They also told me the bill would make solar more accessible to residential customers by setting leasing guidelines for those who cannot afford to purchase a system. It also would establish “right to know” standards for those leases so consumers don’t get surprised by costs or conditions tucked deep in a contract’s fine print, Koch explained.
“The goal is to promote (small-scale solar) in a way that is responsible and with a regulatory structure going forward that allows consumers to invest with confidence and to be protected,” he told me Friday.
“We are trying to get out in front of a lot of the issues that have created problems in other states.”
Kerwin Olson, executive director of Citizens Action Coalition, disagrees with Koch and the IEA’s effort to frame the legislation as consumer-friendly. He also strongly disagrees with their contention that net metering users receive any subsidy. The utilities enjoy other savings, he said, when they buy power via net metering, even when they pay the retail price.
“We reject the very starting point of the conversation,” Olson said. “This is a war on solar because of the dramatic decrease in costs and the explosion (of small systems) across the U.S.”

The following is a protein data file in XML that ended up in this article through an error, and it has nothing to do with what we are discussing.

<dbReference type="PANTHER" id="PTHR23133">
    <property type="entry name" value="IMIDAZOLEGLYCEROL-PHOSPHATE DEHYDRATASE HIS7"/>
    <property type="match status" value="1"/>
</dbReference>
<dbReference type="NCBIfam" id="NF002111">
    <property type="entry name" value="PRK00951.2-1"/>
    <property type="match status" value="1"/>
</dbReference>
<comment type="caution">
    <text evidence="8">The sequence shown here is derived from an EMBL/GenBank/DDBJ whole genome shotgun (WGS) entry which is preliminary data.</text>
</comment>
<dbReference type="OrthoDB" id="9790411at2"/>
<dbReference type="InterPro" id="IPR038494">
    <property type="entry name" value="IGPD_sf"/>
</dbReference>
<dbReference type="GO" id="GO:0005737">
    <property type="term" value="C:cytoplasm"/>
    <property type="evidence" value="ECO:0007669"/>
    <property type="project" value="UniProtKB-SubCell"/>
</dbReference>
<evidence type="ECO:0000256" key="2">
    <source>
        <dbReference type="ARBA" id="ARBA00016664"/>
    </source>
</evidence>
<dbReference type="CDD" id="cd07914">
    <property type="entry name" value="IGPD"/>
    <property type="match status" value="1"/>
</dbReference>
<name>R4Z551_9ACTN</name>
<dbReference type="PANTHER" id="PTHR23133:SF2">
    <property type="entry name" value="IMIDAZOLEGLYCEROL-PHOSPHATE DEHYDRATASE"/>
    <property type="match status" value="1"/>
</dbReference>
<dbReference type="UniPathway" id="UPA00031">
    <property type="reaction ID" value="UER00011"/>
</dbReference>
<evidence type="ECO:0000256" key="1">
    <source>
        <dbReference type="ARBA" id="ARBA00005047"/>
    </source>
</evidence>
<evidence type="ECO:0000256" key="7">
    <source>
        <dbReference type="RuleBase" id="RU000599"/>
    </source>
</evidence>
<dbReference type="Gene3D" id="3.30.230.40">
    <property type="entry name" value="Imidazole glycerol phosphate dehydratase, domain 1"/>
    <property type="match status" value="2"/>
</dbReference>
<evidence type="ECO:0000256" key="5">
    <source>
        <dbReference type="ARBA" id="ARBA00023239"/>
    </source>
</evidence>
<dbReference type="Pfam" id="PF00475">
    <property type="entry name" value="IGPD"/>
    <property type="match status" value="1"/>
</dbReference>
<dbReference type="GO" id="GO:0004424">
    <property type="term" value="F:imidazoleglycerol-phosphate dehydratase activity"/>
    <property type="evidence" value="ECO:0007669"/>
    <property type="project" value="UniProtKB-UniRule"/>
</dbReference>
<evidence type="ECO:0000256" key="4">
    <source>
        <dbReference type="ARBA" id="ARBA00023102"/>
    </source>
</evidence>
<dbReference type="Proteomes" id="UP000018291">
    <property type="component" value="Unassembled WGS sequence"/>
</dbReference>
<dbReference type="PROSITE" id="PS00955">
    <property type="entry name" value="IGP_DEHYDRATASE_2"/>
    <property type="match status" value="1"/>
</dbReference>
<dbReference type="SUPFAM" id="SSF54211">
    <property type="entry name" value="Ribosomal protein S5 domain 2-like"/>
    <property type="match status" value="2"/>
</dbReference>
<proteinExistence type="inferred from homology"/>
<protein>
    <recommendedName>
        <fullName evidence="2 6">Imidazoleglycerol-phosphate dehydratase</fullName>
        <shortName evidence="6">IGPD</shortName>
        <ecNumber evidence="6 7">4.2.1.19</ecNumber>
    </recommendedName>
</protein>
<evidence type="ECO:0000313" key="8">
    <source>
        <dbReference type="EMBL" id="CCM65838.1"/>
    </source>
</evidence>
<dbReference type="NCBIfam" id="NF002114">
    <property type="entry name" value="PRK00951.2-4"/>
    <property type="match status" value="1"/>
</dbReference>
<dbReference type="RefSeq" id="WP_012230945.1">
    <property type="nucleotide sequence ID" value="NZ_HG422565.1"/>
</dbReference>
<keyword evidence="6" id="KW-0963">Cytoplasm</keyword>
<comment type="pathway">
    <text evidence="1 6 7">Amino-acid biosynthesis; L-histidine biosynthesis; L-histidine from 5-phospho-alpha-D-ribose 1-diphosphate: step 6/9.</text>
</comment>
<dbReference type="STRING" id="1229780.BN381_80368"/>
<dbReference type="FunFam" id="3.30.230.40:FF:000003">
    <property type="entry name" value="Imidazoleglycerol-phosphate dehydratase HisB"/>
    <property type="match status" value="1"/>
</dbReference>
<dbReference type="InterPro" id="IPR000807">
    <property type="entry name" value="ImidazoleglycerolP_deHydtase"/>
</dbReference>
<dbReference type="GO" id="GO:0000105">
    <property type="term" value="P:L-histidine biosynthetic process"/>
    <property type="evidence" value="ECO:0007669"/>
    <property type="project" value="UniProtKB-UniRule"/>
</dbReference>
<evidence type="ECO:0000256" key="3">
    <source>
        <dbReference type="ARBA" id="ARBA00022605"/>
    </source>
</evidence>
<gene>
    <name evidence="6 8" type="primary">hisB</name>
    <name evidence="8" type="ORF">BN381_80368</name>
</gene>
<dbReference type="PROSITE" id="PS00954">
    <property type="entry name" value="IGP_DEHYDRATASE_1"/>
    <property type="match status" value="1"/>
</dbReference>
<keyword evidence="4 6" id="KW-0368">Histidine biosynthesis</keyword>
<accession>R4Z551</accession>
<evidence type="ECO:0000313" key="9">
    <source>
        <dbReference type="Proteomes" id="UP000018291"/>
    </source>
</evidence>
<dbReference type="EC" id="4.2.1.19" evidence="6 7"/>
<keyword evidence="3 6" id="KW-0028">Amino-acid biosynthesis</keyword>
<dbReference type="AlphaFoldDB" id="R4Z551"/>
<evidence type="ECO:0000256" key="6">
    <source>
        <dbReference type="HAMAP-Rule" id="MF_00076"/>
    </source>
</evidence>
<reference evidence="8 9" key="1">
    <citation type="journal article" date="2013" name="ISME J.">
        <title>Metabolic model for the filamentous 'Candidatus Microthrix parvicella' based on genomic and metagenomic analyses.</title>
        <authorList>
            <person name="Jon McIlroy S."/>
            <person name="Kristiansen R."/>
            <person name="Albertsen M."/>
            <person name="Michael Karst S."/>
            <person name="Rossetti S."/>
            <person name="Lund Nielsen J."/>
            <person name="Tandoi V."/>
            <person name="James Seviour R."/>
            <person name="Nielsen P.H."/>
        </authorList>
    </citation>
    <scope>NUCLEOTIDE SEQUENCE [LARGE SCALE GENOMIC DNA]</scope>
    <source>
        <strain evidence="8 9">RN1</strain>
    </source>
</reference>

The bill has not been scheduled for a public hearing. But it could come up before the utilities and energy committee in the House as early as Wednesday. When that hearing comes, Koch said he is open to discussion — and he expects to see amendments proposed.
A call for a study
Olson and opponents are calling for lawmakers to hit the pause button on the bill. They would like to see an independent study on the effects of the growing solar market on the utilities and their customers.
Olson said similar studies in other states have contradicted the utilities’ claims regarding the impact of net metering. An Arizona study, for instance, found each dollar spent buying power through net metering provided $1.54 in benefits to Arizona Public Service customers. Those benefits come from avoiding “expensive and polluting conventional power and power plants; reduced investments in transmission and distribution infrastructure; reduced electricity lost during transportation over power lines … and savings on the cost of meeting renewable energy requirements,” the study said.
“The utilities,” Olson contends, “are trying to avoid that conversation in Indiana.”
Tim Evans is The Star’s consumer advocate. Call him at (317) 444-6204. Follow him on Twitter: @starwatchtim.